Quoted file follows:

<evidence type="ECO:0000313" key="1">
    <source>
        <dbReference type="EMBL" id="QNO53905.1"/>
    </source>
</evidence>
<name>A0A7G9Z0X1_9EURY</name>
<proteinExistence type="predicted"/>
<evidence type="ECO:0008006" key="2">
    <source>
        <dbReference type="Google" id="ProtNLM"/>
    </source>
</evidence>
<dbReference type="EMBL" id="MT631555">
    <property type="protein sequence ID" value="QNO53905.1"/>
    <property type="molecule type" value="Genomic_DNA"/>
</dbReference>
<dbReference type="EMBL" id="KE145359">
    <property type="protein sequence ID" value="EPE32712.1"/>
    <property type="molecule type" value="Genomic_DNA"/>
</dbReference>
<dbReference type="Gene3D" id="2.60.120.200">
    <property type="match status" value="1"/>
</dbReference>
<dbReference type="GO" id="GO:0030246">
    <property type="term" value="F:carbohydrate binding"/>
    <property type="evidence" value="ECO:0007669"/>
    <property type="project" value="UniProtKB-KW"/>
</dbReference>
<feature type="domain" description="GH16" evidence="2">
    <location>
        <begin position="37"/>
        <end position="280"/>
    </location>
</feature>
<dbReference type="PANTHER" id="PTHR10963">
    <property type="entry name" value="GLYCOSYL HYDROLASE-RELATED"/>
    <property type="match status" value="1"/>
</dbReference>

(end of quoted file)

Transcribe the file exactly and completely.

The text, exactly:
<evidence type="ECO:0000313" key="1">
    <source>
        <dbReference type="EMBL" id="QNO53905.1"/>
    </source>
</evidence>
<name>A0A7G9Z0X1_9EURY</name>
<proteinExistence type="predicted"/>
<evidence type="ECO:0008006" key="2">
    <source>
        <dbReference type="Google" id="ProtNLM"/>
    </source>
</evidence>
<dbReference type="EMBL" id="MT631555">
    <property type="protein sequence ID" value="QNO53905.1"/>
    <property type="molecule type" value="Genomic_DNA"/>
</dbReference>
<dbReference type="EMBL" id="KE145359">
    <property type="protein sequence ID" value="EPE32712.1"/>
    <property type="molecule type" value="Genomic_DNA"/>
</dbReference>
<dbReference type="Gene3D" id="2.60.120.200">
    <property type="match status" value="1"/>
</dbReference>
<dbReference type="GO" id="GO:0030246">
    <property type="term" value="F:carbohydrate binding"/>
    <property type="evidence" value="ECO:0007669"/>
    <property type="project" value="UniProtKB-KW"/>
</dbReference>
<feature type="domain" description="GH16" evidence="2">
    <location>
        <begin position="37"/>
        <end position="280"/>
    </location>
</feature>
<dbReference type="PANTHER" id="PTHR10963">
    <property type="entry name" value="GLYCOSYL HYDROLASE-RELATED"/>
    <property type="match status" value="1"/>
</dbReference>